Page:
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Distorted Descent

White Claims to Indigenous Identity

Darryl Leroux (author)

ISBN: 9780887558979

Publication Date: Sep 2019

Format: Hardback

Also available as: Paperback  

Examines a social phenomenon that has taken off in the twenty-first century: otherwise white, French descendant settlers in Canada shifting into a self-defined ‘Indigenous' identity. This study brings to light to how these claims are then used politically to oppose actual, living Indigenous peoples, exposing the shifting politics of whiteness.
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Distorted Descent examines a social phenomenon that has taken off in the twenty-first century: otherwise white, French descendant settlers in Canada shifting into a self-defined 'Indigenous' identity. This study is not about individuals who have been dispossessed by colonial policies, or the multi-generational efforts to reconnect that occur in response. Rather, it is about white, French-descendant people discovering an Indigenous ancestor born 300 to 375 years ago through genealogy and using that ancestor as the sole basis for an eventual shift into an 'Indigenous' identity today.

After setting out the most common genealogical practices that facilitate race shifting, Leroux examines two of the most prominent self-identified 'Indigenous' organizations currently operating in Quebec. Both organizations have their origins in committed opposition to Indigenous land and territorial negotiations, and both encourage the use of suspect genealogical practices. Distorted Descent brings to light to how these claims to an 'Indigenous' identity are then used politically to oppose actual, living Indigenous peoples, exposing along the way the shifting politics of whiteness, white settler colonialism, and white supremacy.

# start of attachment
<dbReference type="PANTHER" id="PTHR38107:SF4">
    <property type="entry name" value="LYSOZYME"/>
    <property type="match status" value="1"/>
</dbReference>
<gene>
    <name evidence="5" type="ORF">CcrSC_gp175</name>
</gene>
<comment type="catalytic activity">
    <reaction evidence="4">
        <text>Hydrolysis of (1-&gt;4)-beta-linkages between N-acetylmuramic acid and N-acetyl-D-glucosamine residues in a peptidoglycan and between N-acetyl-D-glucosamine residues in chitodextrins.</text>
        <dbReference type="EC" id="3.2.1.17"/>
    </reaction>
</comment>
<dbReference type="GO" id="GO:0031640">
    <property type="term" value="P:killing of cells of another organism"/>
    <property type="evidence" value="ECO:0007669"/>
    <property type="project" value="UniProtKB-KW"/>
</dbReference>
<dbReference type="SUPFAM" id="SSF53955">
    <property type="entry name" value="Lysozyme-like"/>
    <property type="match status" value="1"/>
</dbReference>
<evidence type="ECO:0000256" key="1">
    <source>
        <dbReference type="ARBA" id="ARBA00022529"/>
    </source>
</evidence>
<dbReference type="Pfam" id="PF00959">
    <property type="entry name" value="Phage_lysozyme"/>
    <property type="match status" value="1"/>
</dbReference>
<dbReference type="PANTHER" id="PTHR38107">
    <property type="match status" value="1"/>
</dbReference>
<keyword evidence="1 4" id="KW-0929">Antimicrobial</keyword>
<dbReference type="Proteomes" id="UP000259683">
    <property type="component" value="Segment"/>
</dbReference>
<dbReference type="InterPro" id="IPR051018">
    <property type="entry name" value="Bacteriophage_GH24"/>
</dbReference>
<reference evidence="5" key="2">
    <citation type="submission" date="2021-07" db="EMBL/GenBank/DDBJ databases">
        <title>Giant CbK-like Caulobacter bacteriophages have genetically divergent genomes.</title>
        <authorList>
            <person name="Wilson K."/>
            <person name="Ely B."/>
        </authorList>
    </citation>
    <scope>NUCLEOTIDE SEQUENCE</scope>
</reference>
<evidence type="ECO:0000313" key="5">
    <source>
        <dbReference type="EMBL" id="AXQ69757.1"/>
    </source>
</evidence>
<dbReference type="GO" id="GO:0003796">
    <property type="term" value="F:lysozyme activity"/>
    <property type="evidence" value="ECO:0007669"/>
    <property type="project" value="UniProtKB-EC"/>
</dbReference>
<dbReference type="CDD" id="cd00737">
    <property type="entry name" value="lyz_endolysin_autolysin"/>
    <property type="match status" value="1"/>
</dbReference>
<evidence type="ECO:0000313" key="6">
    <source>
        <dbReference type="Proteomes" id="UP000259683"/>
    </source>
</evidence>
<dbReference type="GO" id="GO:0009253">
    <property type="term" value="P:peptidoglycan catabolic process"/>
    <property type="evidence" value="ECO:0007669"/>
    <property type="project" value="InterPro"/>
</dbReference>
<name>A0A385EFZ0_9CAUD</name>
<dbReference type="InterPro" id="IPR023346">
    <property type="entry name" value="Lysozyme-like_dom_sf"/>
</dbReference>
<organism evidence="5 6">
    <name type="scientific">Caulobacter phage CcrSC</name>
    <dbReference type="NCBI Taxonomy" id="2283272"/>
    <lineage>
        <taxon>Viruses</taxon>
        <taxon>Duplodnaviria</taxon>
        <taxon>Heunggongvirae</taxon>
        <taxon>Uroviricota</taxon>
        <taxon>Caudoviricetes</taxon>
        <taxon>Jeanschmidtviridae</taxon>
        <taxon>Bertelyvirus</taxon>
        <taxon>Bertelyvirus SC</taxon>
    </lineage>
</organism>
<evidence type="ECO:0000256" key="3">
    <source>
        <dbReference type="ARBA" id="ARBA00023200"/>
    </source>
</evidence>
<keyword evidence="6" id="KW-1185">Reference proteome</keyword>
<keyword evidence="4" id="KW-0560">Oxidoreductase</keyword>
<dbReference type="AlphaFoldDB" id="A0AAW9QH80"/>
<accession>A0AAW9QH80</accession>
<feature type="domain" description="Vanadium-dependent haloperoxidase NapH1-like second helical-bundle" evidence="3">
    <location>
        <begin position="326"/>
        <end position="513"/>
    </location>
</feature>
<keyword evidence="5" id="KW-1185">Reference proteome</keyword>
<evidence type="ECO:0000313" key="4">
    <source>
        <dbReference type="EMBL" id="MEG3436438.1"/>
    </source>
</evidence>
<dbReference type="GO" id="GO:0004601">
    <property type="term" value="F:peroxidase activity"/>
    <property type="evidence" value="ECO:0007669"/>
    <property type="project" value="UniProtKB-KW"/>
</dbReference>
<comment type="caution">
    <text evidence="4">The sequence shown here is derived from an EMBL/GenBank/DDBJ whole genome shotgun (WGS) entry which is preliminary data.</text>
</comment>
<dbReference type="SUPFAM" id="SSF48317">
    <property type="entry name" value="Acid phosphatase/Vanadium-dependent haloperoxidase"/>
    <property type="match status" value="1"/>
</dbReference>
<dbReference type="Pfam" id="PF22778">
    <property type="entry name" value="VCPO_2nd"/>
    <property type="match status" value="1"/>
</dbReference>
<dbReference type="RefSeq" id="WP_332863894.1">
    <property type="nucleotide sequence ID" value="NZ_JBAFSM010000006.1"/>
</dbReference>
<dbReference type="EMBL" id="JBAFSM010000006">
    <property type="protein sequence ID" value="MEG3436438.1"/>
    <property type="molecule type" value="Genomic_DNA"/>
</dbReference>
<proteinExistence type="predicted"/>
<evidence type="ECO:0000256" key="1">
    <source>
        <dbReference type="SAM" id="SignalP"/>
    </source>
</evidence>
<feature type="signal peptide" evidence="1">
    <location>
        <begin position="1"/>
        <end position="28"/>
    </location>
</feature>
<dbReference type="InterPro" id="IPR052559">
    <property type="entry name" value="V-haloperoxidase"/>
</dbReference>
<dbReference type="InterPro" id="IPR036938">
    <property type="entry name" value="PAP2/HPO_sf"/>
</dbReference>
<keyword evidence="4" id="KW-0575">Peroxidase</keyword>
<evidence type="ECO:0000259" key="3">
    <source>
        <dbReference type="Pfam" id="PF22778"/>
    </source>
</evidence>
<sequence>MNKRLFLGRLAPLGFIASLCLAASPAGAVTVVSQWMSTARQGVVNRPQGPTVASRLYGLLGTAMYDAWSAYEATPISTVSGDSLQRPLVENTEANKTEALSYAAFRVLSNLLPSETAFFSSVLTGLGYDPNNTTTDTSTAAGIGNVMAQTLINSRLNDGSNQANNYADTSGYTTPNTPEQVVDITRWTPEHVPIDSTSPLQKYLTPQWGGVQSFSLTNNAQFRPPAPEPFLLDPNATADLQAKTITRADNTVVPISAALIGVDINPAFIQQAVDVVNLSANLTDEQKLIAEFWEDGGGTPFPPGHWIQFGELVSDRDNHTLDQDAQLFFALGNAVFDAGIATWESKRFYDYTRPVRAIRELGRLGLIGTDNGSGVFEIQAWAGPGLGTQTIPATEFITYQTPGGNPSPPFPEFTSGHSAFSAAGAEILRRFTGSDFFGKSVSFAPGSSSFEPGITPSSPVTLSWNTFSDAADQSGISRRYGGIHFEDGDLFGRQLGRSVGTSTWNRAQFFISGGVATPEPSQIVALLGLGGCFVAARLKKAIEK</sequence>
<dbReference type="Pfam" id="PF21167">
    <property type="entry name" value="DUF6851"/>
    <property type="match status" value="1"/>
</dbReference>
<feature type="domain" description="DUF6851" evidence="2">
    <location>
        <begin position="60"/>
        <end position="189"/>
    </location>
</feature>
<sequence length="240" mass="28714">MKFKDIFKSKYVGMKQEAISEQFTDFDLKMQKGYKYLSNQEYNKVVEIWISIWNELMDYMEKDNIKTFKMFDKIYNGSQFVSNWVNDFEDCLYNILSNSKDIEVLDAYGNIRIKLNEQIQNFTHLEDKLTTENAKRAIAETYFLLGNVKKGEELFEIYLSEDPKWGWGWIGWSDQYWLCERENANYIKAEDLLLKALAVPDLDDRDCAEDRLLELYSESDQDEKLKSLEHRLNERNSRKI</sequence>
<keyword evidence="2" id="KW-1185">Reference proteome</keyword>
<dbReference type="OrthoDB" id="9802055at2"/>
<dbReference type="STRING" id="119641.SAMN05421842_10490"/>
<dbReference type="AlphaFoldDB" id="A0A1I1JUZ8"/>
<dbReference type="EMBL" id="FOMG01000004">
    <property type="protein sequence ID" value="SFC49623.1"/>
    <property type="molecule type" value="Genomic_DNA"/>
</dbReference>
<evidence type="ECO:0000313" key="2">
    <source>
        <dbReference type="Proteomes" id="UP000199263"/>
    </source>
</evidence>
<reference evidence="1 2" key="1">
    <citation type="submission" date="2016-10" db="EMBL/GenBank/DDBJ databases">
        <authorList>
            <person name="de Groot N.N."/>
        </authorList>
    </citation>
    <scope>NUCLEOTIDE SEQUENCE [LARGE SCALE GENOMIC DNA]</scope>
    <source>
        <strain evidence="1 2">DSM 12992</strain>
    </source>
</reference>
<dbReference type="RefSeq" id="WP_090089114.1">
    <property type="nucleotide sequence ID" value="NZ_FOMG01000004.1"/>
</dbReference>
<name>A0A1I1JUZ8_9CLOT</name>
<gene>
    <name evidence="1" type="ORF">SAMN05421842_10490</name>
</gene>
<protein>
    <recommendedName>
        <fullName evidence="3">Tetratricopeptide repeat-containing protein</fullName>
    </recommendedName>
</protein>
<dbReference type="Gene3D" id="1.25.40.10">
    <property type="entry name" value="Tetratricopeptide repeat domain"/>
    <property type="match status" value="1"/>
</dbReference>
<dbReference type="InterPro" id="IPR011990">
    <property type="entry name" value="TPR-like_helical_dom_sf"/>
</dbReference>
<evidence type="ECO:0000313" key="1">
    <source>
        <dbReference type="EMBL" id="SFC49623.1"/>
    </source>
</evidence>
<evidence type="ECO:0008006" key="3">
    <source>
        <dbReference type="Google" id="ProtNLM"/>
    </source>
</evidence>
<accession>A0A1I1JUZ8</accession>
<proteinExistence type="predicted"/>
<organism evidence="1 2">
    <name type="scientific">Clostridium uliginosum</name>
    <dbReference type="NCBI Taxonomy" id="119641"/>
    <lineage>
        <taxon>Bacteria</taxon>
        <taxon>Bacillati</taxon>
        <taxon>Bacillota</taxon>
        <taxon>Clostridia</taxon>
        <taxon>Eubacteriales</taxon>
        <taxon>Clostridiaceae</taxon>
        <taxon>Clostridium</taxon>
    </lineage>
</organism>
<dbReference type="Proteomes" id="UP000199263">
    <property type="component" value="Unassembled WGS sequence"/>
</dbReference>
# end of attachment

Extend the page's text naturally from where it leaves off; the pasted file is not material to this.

Pages 296
Dimensions 229 x 152 x 21
Date Published 30 Sep 2019
Publisher University of Manitoba Press
Subject/s Regional & national history   History of the Americas   Indigenous peoples   Social discrimination  
  • Introduction: Self-Indiginization in the Twenty-First Century
  • Chapter 1 Lineal Descent in an Age of Reconciliation
  • Chapter 2 Aspirational Descent: Creating an Indigenous Woman Ancestor
  • Chapter 3 Lateral Descent: Reconstructing Indigeneity in the Past
  • Chapter 4 After Powley: Anti-Indigenous Activism and Becoming Métis in Two Regions of Quebec
  • Chapter 5 The Largest Self-Identified "Métis" Organization in Canada: The Métis Nation of the Rising Sun
  • Conclusion
Darryl Leroux is associate professor in the Department of Social Justice and Community Studies at Saint Mary's University in Kjipuktuk (Halifax, Nova Scotia). He has been working on the dynamics of racism and colonialism among fellow French descendants for nearly two decades.

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